Speeding through a school zone in Avondale Estates isn’t just illegal and dangerous, it’s VERY expensive.
Depending upon how heavy your foot is, fines range from $192 to $703 for speeding in a school zone in the city, according to the Clerk of Court Hazel Baker.
Avondale Estates recently expanded the hours of reduced speeds in school zones on Covington Highway, putting up new, more colorful signs to notify (or warn) motorists of the change. The new school zone enforcement times are 7 a.m. to 8:30 a.m. and 2 p.m. to 4 p.m.
Avondale Estates Police Chief Gary Broden wrote in the city newsletter to residents that “three schools located within such a close proximity of one another and each having its own hours of operation, changes had to be made to make it safe for all the students within the area.”
Avondale Elementary, a traditional DeKalb County public school, and two publicly funded charter schools, and the ’s lower primary campus, are all located on or near Covington Highway in Avondale Estates.
Sgt. Jason Browen of the Avondale Estates Police Department says city officers enforce the school zone “pretty diligently.” The city does not hire school crossing guards, and many parents walk children to schools within Avondale Estates, Browen said. In his 16 years on the force, Browen said there has not been a traffic fatality in the city.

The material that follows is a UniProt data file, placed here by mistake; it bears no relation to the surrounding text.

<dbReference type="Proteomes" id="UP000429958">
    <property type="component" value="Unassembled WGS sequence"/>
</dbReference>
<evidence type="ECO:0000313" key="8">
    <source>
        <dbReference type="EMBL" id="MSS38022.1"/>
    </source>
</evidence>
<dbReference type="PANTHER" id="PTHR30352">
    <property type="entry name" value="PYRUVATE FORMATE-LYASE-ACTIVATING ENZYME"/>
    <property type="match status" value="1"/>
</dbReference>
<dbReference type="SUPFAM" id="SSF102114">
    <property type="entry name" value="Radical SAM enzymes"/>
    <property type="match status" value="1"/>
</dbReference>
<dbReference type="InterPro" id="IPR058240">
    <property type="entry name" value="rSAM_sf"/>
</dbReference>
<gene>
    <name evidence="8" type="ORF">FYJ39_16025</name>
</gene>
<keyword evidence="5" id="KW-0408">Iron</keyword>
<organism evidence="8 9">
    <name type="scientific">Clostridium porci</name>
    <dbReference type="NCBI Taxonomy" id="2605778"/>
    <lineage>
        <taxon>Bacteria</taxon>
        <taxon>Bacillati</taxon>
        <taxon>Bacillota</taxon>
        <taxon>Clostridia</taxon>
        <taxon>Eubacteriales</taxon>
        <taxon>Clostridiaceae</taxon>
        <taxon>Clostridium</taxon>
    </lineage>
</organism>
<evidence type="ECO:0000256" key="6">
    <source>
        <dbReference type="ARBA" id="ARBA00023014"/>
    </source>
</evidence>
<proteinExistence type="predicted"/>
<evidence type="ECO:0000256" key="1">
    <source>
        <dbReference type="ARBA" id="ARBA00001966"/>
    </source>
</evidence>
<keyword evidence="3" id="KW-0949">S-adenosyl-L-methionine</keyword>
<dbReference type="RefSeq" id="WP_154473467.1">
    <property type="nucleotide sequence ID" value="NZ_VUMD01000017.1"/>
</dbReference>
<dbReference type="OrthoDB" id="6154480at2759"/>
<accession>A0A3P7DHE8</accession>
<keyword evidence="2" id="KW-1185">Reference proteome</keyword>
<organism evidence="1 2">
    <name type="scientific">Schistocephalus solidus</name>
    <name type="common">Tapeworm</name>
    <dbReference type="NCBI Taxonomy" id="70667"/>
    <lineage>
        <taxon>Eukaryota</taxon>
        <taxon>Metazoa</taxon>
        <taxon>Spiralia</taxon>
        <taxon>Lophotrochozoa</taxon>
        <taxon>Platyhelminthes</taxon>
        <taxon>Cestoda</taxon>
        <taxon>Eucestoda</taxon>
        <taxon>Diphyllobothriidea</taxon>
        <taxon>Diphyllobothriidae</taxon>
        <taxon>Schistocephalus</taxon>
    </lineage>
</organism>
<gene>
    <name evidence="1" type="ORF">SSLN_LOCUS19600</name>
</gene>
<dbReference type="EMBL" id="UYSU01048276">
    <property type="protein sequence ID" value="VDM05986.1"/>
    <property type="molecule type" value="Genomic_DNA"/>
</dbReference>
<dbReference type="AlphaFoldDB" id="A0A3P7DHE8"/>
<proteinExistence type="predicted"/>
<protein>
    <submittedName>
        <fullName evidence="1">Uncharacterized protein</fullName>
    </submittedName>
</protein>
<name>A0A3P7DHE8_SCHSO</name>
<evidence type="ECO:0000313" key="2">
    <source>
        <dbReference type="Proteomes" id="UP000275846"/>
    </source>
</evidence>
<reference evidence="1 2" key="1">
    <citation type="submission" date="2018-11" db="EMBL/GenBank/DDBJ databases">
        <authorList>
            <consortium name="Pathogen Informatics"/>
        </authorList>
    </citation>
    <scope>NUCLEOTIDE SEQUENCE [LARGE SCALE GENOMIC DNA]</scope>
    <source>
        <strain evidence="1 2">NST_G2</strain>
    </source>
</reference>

The expansion of the school zone times was made after the Avondale Estates Police Department consulted with the Georgia Department of Transportation, Broden, the chief said.
“Hopefully, the changes and improvements will assist in slowing down motorists as they travel through the school zone – protecting our children as they proceed to and from school,” wrote Broden in the newsletter, emailed to residents recently.
Although the city officials Patch spoke with couldn’t cite how much money the city brings in from traffic tickets, speeding in a school zone in Avondale Estates is expensive.
If you’re clocked at 10 miles to 14 miles over the 25 m.p.h. speed limit, the fine is $192. For 15-19 miles over the limit, $276; 20-24 m.p.h., $388; 25-29 m.p.h., $444 and 30-99, $703. The city even includes a Ticket Fast Pay link on their web site for citation payments.
Traffic was heavy on a recent midday visit to the school zone in Avondale Estates. None of the cars whizzing by this columnist and her teenage son seemed to be aware of the state law requiring motorists to stop for pedestrians in a crosswalk.
If raising fines helps Georgia drivers slow down in school zones, or anywhere else, perhaps it's a revenue stream worth supporting because such lawbreakers' reckless behavior behind a wheel imperils the lives of those around them.
What do you think?